Just a small and several-years-late comment: I was searching for Solveig’s Song on Youtube and ended up listening to a live recording of Brightman, among many others. Her diction was so all over the place that I actually could not figure out if she was trying to sing in Norwegian or English until several verses into the song. It was English, of course, if severely mangled. The contrast to all the opera greats (Bonney, Mattila etc.), whose recordings of the song are on Youtube, is stark, to put it mildly. I don’t really understand what people ever saw or heard in Brightman, but that’s just me. Her whole style and sensibility as an actress just rubs me the wrong way.
Yes, I agree. Thank you.
I’ve been listening to the original cast recording of Phantom, went to look something up and stumbled on this article. Watching a couple of videos I was somewhat appalled: I couldn’t listen to much of the 5 Phantoms video because she was so flat on some notes!
I do hope she has a return to form. She may never have been one of the greats, but I find hers and Michael’s performances very enjoyable on the cast recordings. To hear her singing out of tune is very sad.
Thanks for this insight, Katrina. Good point.
another reason why her voice has deteriorated is because she had vocal nodules removed to at somepoint
That could definitely be part of it, Tanya. A lot of the time vocal issues are just a form of compensation. We just can’t quite do what we are trying and the body needs to compensate to get it done. Thanks for your input.
In my humble and uneducated opinion, she has simply fallen into poor practice habits (if any) and she has gotten older and let herself get out of shape. As singers get older, we have to practice and exercise more, not less. I attended one of her concerts in Calgary a few years ago and she was in very good condition; but there are quite a number of videos on youtube which indicate that she goes very up and down in her weight and, consequently, her vocal condition.
Hello and thanks for reading the blog. My guess is it sounds like she changed how she wanted to sound. And as a result is using her voice differently than she was for a while. I admit that I’m not a fan in the sense of following each album she makes. I don’t dislike her, I’m just not up on the specific times each version of her voice has appeared. But it does sound like she is using her voice much like she did when she first became well-known. It is more natural than the dark, mushy resonance she was using for a while. But the music also sounds more atmospheric than what she was doing. So maybe she changed her voice to fit that more. I really couldn’t know.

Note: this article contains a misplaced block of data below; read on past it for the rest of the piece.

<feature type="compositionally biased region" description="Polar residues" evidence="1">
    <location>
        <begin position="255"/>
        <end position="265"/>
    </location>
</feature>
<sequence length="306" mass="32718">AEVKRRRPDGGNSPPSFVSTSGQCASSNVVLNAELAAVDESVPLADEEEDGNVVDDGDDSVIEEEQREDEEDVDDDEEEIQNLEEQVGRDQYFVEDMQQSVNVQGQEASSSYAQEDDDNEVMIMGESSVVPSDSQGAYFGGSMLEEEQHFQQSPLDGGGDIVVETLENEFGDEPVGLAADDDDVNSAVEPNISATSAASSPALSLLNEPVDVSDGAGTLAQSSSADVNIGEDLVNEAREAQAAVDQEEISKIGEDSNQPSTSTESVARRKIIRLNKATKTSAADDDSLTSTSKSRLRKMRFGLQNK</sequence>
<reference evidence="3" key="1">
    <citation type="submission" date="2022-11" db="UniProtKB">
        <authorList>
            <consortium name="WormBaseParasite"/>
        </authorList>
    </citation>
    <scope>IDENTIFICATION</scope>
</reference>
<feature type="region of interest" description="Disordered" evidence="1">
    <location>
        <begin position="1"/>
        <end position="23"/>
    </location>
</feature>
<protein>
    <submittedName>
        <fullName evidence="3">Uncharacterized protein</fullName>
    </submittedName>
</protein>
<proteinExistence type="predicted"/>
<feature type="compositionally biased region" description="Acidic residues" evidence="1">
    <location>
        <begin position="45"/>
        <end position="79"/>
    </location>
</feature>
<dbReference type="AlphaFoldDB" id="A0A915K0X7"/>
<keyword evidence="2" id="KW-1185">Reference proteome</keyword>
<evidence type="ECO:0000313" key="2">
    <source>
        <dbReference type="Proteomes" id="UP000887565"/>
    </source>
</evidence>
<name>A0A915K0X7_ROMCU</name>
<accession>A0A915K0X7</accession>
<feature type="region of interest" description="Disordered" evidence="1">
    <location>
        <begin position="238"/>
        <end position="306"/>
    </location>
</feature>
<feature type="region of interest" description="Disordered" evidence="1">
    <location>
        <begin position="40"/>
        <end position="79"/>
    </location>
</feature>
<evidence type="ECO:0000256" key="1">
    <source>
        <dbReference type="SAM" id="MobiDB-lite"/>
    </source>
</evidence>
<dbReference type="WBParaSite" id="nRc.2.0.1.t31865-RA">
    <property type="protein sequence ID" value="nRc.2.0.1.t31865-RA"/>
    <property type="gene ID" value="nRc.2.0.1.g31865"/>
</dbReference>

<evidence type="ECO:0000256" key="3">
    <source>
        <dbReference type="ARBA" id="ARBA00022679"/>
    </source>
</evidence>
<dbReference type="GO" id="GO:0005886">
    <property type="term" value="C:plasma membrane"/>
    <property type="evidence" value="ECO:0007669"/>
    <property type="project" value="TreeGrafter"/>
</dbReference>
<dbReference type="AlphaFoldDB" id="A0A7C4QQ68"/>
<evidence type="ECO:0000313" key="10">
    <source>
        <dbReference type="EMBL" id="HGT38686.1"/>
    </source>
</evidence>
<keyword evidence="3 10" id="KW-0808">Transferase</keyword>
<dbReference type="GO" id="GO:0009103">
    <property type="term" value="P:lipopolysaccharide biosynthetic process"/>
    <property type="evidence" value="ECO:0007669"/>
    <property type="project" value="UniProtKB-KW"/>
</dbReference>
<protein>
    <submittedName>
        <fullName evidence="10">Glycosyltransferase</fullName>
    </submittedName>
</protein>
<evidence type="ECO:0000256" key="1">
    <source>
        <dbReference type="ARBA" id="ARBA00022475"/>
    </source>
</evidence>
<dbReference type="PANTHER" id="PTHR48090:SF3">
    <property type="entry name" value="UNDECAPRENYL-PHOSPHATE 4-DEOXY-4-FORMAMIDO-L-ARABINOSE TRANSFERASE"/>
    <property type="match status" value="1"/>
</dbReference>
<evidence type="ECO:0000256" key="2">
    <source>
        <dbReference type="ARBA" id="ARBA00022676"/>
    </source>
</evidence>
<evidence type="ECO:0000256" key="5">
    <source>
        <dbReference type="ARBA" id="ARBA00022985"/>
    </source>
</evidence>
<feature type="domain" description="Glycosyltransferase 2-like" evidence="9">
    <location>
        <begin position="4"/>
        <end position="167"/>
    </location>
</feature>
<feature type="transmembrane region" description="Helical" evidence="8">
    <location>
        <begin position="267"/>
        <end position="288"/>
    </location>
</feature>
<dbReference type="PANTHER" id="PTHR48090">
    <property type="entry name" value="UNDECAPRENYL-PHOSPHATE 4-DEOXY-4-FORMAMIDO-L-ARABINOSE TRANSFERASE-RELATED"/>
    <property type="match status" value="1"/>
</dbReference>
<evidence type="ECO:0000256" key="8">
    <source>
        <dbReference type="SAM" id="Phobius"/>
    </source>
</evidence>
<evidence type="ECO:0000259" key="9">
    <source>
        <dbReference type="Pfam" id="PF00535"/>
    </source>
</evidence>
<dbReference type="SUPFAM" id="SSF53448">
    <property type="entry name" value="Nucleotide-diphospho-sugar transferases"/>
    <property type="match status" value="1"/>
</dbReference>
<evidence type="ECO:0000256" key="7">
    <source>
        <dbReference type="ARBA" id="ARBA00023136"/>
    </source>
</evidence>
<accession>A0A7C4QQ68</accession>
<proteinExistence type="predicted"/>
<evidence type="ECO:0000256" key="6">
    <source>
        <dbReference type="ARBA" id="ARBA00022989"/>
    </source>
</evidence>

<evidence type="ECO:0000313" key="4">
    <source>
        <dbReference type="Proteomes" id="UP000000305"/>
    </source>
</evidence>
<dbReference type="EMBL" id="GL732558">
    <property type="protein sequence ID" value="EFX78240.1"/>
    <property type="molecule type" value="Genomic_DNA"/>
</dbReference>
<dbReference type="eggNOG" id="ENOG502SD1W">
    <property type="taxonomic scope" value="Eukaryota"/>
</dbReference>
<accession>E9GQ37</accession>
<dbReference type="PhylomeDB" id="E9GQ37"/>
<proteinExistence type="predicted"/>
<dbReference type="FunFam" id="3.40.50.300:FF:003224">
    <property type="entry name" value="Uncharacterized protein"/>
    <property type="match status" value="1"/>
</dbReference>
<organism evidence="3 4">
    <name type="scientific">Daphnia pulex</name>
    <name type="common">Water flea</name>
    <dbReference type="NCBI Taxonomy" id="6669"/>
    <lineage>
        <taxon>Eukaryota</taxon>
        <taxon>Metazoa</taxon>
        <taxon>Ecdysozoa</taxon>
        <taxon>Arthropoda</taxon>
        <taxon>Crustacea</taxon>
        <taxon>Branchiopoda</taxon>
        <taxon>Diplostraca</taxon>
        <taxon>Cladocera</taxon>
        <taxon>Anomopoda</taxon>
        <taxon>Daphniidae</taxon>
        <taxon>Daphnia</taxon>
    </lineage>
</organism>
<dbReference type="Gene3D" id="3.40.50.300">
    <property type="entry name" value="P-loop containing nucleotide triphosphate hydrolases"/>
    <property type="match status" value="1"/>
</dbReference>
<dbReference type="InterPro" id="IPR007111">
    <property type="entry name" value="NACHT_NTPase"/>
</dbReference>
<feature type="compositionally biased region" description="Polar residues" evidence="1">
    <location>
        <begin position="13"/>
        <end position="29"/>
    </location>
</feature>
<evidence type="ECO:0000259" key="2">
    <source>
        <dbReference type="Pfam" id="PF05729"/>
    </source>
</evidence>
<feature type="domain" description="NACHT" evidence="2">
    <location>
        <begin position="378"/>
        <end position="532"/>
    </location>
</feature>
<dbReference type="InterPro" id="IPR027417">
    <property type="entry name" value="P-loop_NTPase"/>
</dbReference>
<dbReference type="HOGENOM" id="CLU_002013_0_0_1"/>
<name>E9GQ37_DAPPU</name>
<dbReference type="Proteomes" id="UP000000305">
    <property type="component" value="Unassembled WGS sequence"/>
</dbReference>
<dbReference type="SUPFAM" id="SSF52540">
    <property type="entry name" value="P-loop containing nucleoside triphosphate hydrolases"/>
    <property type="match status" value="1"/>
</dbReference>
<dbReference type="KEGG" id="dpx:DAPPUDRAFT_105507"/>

I first read this post a long while ago, but seeing as how the discussion is still on, I might as well ask a question.
Sarah recently released the single “Angel” from her upcoming album. As a huge fan of Sarah, yet well aware of the major downturn her singing has taken in the past decade (for me the Harem – Live from Las Vegas recording marks the first sign of big trouble), I was shocked to listen to this new single. I find her voice in the Symphony album, as well as in all her live appearances since, to be very different from her voice up to the Harem album. In between those two recordings, it lost its mellifluous – for a lack of better word that I know – timbre, resulting in a very weak and low version of its former self. What shocked me in “Angel” is that she suddenly sounds much more like the way she sounded around the time of the La Luna album. Since your understanding of these issues appears to be very solid, I wanted to ask if you think this means there is any hope that this marks a turning point towards improvement, or if it is nothing but the tricks of a studio recording.
Here is the song I speak of:
I’m actually seeing her live early next year. Looking forward to that!
Thanks for your comment, Jeni. I think what you are talking about falls into the area of musical expression and artistry. That is ultimately what the singer is trying to convey, and what each listener responds to. So if you like a singer in spite of vocal imperfections it is because their expressiveness and artistry spoke to you. That is what really matters, but for people interested in learning how to use their voice better and understanding how it works it is helpful to discuss the imperfections so they can identify them in their own voice.